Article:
This is over half a year old. How could I have missed it? Yet, it is still so 'hot,' so on target, so revealing that we can skip the date and really grasp the content of what is going on here. Our good friend Tracy Wood wrote it, and she nails it.
One question, just for starters, is how Anaheim ever got on the basic High-Speed Rail route in the first place. That 30 mile section from LA's Union Station to Anaheim (and Disneyland) is a spur line, not on the trunk line to San Francisco. In short, it's an extra.
Why didn't the rail authority also add Oakland as a spur line from San Jose? Any rationale that justifies the inclusion of Anaheim should also justify the inclusion of Oakland in the Bay Area. Aren't many people saying that the two population centers, rather than the Central Valley, ought to be the starting places for construction and operation?
Oakland's population combined with the entire East Bay population, is much larger than San Francisco and the rest of the Peninsula. Furthermore, that Oakland spur could continue north to Sacramento, which is supposed to be on the waiting list for getting connected to the main line of the high-speed train to LA. From San Jose to San Francisco is also a dead-end spur. Please understand, I'm opposed to all of it, north and south. The short answer to this long question is, POLITICS. And, most likely Pringle himself.
After reading the article from 8 months ago, you have to ask, yet once more, why this project hasn't already been shut down. The dialogue between Morshed, former CEO of the project and Pringle, former Chairman of the CHSRA Board, is profoundly revealing. And, even though Pringle became abruptly "persuaded" to change his mind and approve all the things he initially disapproved of, he was right in the first place, and politics obliged him to change his tune.
Parsons Brinckerhoff's shenanigans are mentioned in this article as they were in the prior article we posted here this morning. Parsons has "Les Mains Sales," as the French say, dirty hands. The costs of the Boston Big Dig, referred to in the article, started at around $2 billion and ended up at $22 billion. So, here they are, the lead constractor for the CHSRA. The current going price for the HSR is, according to the rail authority, $43 billion. No one believes that anymore. If one were to multiply this entry-level cost by the same factor as the Boston Big Dig, we would end up with a train in California costing $430 billion. Isn't that a reasonable reason not to build it?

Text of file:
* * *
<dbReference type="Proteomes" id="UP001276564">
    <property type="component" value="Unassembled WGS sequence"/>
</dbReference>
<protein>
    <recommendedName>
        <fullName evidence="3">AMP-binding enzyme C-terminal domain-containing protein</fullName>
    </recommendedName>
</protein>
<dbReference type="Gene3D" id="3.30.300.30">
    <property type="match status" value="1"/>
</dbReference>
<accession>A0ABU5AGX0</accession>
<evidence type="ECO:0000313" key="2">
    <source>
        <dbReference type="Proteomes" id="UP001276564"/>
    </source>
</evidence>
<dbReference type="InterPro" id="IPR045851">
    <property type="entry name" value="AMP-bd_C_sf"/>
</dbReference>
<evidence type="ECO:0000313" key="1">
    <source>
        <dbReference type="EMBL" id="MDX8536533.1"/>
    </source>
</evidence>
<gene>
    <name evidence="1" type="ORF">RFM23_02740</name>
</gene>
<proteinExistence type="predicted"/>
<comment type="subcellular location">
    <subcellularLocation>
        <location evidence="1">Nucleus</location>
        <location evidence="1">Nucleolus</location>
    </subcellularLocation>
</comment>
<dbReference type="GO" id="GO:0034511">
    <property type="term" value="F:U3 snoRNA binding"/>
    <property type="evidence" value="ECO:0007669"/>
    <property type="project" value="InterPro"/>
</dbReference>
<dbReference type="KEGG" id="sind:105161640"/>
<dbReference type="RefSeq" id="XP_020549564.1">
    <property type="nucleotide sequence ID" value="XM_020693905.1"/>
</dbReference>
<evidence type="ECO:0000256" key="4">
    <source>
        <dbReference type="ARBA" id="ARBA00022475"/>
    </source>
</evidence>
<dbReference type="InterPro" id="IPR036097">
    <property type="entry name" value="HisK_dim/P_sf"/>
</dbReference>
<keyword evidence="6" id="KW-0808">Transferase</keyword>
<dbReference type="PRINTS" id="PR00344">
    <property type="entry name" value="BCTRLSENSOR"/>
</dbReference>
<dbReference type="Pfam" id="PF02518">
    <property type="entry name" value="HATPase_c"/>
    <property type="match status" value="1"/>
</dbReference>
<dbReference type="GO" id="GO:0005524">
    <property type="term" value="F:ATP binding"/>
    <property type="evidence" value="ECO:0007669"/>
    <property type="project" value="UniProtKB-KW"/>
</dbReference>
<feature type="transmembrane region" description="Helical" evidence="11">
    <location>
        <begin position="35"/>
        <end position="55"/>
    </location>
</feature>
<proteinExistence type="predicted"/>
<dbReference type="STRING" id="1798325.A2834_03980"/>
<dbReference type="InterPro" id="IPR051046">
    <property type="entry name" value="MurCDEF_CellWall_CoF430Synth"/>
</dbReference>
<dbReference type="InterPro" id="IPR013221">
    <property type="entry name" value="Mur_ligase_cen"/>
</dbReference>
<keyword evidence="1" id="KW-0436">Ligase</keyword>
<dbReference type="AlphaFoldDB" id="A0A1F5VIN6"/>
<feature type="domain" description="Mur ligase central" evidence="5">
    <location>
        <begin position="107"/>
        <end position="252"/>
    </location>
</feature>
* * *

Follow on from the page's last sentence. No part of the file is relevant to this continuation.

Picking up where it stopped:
PB has it's fingers in many HSR related projects around the US, and several of them in California. But the key issue here in this article is the politics of regional transit and high speed rail, which Pringle, former mayor of Anaheim is trying to negotiate in his own best interests. The central issue is, of course, money and the jockeying for who pays for what and how much can be squeezed out of the various funding pools.
Are things running better now, with Roelof Van Ark on board and Mehdi Morshed gone? All you have to do is read all the newspapers describing the long litany of criticism that continues to be levelled against this project to realize just how bad it really is. Perhaps that's a good enough reason to shut it down.
Pringle Blasted High-Speed Rail Engineers in Emails
Posted: Wednesday, December 1, 2010 8:29 am | Updated: 5:52 pm, Mon Dec 6, 2010.
TRACY WOOD | 2 comments
Wednesday, December 1, 2010 | California High-Speed Rail Authority Chairman Curt Pringle had no faith in the engineers responsible for designing and implementing the Anaheim-to-Los Angeles segment of the $43 billion statewide bullet train project, according to emails sent by Pringle in January that have been obtained by Voice of OC.
"I do not think that the engineers working on the Anaheim to LA segment are capable of doing the work," Pringle wrote in a January 18 email to Mehdi Morshed, who at the time was chief executive of the Rail Authority.
"They seem to be so dense ... they are not able of understanding the impacts of their words and actions. I sincerely do not know how they can work on a project of this size!"
Anti-rail activists have long complained about mismanagement of the program, which was approved by voters in 2008. And a series of government audits and reports have in large measure backed up their claims.
But the email exchanges between Pringle and Mehdi show for the first time a top official sharing grave concerns about the core competence of the project's builders and designers.
The emails also illustrate the balancing act Pringle has played between his roles as high-speed rail chairman and mayor of Anaheim. The California Attorney General is currently investigating claims that Pringle violated the state's incompatible offices statute by holding both titles.
Specifically, the emails disclosed potential construction and financial problems for the Anaheim Regional Transportation Intermodel Center or ARTIC, the city's planned rail and bus terminal.
Morshed reminded Pringle that the Anaheim-to-Los Angeles leg of the train project was added to the first phase of construction because the total cost was supposed to be less than $2 billion and there was a possibility of using some Orange County sales tax revenue.